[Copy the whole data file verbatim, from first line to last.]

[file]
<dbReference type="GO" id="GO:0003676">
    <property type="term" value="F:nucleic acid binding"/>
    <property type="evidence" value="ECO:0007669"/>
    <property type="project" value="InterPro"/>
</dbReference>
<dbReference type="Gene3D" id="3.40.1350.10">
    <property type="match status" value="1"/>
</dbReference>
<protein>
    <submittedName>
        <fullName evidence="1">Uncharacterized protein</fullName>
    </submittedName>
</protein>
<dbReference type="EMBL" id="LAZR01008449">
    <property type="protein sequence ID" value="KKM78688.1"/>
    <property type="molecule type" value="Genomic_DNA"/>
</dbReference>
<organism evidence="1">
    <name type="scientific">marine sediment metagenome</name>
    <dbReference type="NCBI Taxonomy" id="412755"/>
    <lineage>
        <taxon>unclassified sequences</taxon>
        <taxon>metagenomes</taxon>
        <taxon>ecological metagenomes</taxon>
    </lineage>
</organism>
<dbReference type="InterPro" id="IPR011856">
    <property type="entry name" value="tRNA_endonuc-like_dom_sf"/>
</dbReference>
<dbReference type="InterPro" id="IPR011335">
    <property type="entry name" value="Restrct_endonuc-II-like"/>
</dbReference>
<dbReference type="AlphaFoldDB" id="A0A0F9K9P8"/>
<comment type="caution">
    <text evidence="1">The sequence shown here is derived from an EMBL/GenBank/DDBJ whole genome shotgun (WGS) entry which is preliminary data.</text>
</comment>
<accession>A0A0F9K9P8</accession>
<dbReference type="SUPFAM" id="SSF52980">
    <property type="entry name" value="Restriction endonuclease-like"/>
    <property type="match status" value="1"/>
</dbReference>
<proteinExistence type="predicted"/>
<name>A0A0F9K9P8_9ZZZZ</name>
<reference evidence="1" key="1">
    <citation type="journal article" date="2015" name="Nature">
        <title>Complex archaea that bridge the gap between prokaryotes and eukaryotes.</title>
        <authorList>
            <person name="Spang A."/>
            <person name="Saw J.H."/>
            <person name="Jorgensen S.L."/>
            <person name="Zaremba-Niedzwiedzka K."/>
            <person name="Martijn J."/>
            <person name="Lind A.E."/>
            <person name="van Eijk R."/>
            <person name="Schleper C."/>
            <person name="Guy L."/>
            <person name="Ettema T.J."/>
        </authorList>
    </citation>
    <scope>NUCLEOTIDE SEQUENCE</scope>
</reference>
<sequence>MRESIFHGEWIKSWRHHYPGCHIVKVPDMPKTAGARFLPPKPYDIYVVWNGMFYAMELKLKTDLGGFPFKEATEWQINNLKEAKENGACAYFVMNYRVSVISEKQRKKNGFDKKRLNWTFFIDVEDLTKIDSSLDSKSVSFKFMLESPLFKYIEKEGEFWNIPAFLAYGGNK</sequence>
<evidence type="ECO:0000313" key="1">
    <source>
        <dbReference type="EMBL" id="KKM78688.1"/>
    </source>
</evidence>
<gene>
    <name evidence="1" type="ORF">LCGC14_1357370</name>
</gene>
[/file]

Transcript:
<dbReference type="GO" id="GO:0003676">
    <property type="term" value="F:nucleic acid binding"/>
    <property type="evidence" value="ECO:0007669"/>
    <property type="project" value="InterPro"/>
</dbReference>
<dbReference type="Gene3D" id="3.40.1350.10">
    <property type="match status" value="1"/>
</dbReference>
<protein>
    <submittedName>
        <fullName evidence="1">Uncharacterized protein</fullName>
    </submittedName>
</protein>
<dbReference type="EMBL" id="LAZR01008449">
    <property type="protein sequence ID" value="KKM78688.1"/>
    <property type="molecule type" value="Genomic_DNA"/>
</dbReference>
<organism evidence="1">
    <name type="scientific">marine sediment metagenome</name>
    <dbReference type="NCBI Taxonomy" id="412755"/>
    <lineage>
        <taxon>unclassified sequences</taxon>
        <taxon>metagenomes</taxon>
        <taxon>ecological metagenomes</taxon>
    </lineage>
</organism>
<dbReference type="InterPro" id="IPR011856">
    <property type="entry name" value="tRNA_endonuc-like_dom_sf"/>
</dbReference>
<dbReference type="InterPro" id="IPR011335">
    <property type="entry name" value="Restrct_endonuc-II-like"/>
</dbReference>
<dbReference type="AlphaFoldDB" id="A0A0F9K9P8"/>
<comment type="caution">
    <text evidence="1">The sequence shown here is derived from an EMBL/GenBank/DDBJ whole genome shotgun (WGS) entry which is preliminary data.</text>
</comment>
<accession>A0A0F9K9P8</accession>
<dbReference type="SUPFAM" id="SSF52980">
    <property type="entry name" value="Restriction endonuclease-like"/>
    <property type="match status" value="1"/>
</dbReference>
<proteinExistence type="predicted"/>
<name>A0A0F9K9P8_9ZZZZ</name>
<reference evidence="1" key="1">
    <citation type="journal article" date="2015" name="Nature">
        <title>Complex archaea that bridge the gap between prokaryotes and eukaryotes.</title>
        <authorList>
            <person name="Spang A."/>
            <person name="Saw J.H."/>
            <person name="Jorgensen S.L."/>
            <person name="Zaremba-Niedzwiedzka K."/>
            <person name="Martijn J."/>
            <person name="Lind A.E."/>
            <person name="van Eijk R."/>
            <person name="Schleper C."/>
            <person name="Guy L."/>
            <person name="Ettema T.J."/>
        </authorList>
    </citation>
    <scope>NUCLEOTIDE SEQUENCE</scope>
</reference>
<sequence>MRESIFHGEWIKSWRHHYPGCHIVKVPDMPKTAGARFLPPKPYDIYVVWNGMFYAMELKLKTDLGGFPFKEATEWQINNLKEAKENGACAYFVMNYRVSVISEKQRKKNGFDKKRLNWTFFIDVEDLTKIDSSLDSKSVSFKFMLESPLFKYIEKEGEFWNIPAFLAYGGNK</sequence>
<evidence type="ECO:0000313" key="1">
    <source>
        <dbReference type="EMBL" id="KKM78688.1"/>
    </source>
</evidence>
<gene>
    <name evidence="1" type="ORF">LCGC14_1357370</name>
</gene>